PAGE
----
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Tyler Zeller transitioning from Boston and beyond the arc with Nets

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Zeller initiated one of the more low-key Celtics reunions Sunday in a season of, as Brad Stevens put it, near daily videos for returning players after an offseason of mass-movement. As a starter with the recovering Nets, he’s rekindling his old role in Boston, with the outside shot the Celtics tried to get him to take.

NBA: Brooklyn Nets at Toronto Raptors John E. Sokolowski-USA TODAY Sports

The last time Tyler Zeller subbed into a game at TD Garden, he entered as a last-ditch effort for Brad Stevens to initiate consistent play against the Cavaliers in the Eastern Conference Finals. By the end of 2016-17 his role had transitioned into a hopeful spark plug in the front court two seasons after he started at center for Boston in the 2015 playoffs, Stevens’ first appearance as Celtics head coach.

Through combinations of trades and departures in free agency 11 players, including Zeller, departed Boston over the summer. That’s led to 11 games entering Sunday against old friends who took the Celtics to the ECF just seven months ago.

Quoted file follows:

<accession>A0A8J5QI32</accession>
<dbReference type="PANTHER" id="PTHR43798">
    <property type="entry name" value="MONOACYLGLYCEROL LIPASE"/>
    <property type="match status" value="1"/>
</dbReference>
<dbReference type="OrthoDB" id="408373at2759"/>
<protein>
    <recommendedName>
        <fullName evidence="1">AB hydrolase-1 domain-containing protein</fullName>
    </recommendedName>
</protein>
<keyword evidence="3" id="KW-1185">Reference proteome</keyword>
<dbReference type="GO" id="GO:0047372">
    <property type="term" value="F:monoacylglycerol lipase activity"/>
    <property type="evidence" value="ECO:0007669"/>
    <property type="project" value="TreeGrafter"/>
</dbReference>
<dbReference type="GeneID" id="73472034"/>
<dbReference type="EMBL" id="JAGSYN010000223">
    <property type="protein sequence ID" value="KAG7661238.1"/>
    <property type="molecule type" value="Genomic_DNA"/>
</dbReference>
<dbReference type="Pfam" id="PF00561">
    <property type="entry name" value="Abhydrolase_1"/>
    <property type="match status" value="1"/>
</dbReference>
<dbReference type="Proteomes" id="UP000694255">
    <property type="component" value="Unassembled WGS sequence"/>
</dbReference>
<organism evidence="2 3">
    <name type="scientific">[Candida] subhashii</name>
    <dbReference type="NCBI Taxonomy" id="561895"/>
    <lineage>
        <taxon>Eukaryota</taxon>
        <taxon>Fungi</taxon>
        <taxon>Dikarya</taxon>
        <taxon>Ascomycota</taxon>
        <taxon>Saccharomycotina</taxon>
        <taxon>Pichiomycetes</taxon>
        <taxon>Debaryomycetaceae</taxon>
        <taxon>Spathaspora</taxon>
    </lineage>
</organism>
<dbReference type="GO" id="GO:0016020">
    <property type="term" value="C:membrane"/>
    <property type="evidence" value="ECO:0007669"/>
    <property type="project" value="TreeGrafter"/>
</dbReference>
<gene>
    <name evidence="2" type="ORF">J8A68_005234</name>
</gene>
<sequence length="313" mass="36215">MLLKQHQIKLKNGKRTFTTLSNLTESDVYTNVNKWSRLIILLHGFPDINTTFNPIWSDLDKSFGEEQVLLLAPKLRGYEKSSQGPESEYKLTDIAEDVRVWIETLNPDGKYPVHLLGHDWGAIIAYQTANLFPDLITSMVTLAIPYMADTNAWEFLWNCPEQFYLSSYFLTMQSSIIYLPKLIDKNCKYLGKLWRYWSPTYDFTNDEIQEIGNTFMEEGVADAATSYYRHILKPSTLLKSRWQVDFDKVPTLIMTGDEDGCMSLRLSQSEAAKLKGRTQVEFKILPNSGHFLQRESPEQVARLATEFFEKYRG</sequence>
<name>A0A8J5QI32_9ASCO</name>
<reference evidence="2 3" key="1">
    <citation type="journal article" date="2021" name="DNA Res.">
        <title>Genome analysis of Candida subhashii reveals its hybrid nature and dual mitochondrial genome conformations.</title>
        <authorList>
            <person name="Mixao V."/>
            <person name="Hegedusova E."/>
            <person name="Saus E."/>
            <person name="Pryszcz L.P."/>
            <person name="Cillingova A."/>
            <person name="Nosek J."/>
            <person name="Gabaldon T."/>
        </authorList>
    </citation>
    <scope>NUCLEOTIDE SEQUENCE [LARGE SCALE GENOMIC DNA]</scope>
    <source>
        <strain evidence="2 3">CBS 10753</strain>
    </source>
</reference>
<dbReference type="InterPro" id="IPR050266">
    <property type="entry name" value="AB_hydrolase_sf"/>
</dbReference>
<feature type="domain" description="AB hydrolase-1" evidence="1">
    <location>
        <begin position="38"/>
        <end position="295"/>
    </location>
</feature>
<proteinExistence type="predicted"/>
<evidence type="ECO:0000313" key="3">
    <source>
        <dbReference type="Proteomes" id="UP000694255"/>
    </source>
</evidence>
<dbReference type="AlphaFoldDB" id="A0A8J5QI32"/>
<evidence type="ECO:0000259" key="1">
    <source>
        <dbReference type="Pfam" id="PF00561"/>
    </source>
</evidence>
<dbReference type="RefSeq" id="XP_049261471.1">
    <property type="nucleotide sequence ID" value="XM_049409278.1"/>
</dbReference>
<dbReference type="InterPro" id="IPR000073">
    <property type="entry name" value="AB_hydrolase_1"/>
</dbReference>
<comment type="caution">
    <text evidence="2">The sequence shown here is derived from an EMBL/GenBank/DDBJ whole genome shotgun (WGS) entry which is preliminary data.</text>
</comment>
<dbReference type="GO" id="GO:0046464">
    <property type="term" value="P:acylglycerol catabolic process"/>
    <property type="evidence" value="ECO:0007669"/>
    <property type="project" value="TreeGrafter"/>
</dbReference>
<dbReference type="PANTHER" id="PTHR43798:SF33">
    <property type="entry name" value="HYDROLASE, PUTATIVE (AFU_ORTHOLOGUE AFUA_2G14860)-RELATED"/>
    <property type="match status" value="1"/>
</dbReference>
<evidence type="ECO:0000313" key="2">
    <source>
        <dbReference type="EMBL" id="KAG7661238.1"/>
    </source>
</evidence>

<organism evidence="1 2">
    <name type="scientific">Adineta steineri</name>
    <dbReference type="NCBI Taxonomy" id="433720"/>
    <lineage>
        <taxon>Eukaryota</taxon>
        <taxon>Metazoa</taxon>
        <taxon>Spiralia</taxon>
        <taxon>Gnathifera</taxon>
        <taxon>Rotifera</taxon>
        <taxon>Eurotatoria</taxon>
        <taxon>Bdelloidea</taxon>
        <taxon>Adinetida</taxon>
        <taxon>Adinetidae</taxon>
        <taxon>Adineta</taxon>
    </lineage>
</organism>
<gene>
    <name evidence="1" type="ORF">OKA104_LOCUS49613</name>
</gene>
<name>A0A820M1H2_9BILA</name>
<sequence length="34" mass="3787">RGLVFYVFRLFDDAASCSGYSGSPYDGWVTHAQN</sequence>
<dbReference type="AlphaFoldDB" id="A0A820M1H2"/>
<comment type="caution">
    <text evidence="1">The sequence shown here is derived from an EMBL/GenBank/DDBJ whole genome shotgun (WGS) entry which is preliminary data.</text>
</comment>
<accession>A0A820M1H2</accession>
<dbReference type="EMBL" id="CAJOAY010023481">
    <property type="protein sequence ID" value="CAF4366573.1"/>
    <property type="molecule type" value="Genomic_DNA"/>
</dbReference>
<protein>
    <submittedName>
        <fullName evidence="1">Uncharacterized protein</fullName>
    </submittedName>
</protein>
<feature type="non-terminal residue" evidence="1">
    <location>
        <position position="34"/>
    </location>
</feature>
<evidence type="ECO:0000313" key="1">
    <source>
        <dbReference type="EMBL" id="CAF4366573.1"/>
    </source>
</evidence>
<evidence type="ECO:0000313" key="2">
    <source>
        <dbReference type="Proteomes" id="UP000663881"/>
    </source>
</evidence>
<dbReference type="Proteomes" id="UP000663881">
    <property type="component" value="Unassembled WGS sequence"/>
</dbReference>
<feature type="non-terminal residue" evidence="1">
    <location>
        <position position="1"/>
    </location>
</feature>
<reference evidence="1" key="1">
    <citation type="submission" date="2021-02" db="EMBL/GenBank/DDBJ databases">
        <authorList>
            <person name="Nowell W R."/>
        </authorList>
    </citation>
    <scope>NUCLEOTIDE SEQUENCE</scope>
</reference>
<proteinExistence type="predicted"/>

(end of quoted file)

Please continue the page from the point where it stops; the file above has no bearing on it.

Zeller did not find his new team as easily as Kelly Olynyk signed long-term in Miami, nor did he rake in the dollars of his former front-court mate (just over $1-million). Searching until September, Zeller latched on with the Nets.

On Sunday, he received no video tribute, but was announced as a starter for the 20th game in a row. Brooklyn has won eight games over that stretch, 40 percent of the 20 they won in 2016-17 period.

Brooklyn, once latched at the hip with the Celtics thanks to the infamous Kevin Garnett-Paul Pierce trade that shipped four first round picks to the C’s, now has Zeller as a link between old and new.

Zeller found opportunity with the Celtics in the 2013 Cavaliers salary dump to sign LeBron James that eventually yielded Isaiah Thomas. Zeller played in all 82 for the 2014-15 C’s, the high-energy team that turned an 15-26 first half record into a seven seed. His 10 points per game and nearly six rebounds on 54 percent shooting should have landed him a long-term deal.

Instead he returned on a 2-year, $16-million deal with a non-guaranteed second season and Amir Johnson’s arrival relegated him to the bench. In spots Zeller shined, once beating the Jazz at the buzzer with a remarkable finish inside. Others rebounded and defended better than him, then Al Horford arrived and the team’s ambitions drove higher.

As Zeller arrived back at TD Garden, announced last in the Nets lineup to the applause of those who appreciated the effort he provided, he’s emerged in a situation familiar to the Celtics. While Brooklyn doesn’t have the treasure-trove of assets Danny Ainge did (thanks to Brooklyn), Sean Marks acquired player assets such as D’Angelo Russell, Allen Crabbe and DeMarre Carroll. Spencer Dinwiddie will likely be in the most-improved running, and the team bought low on Jahlil Okafor from the 76ers.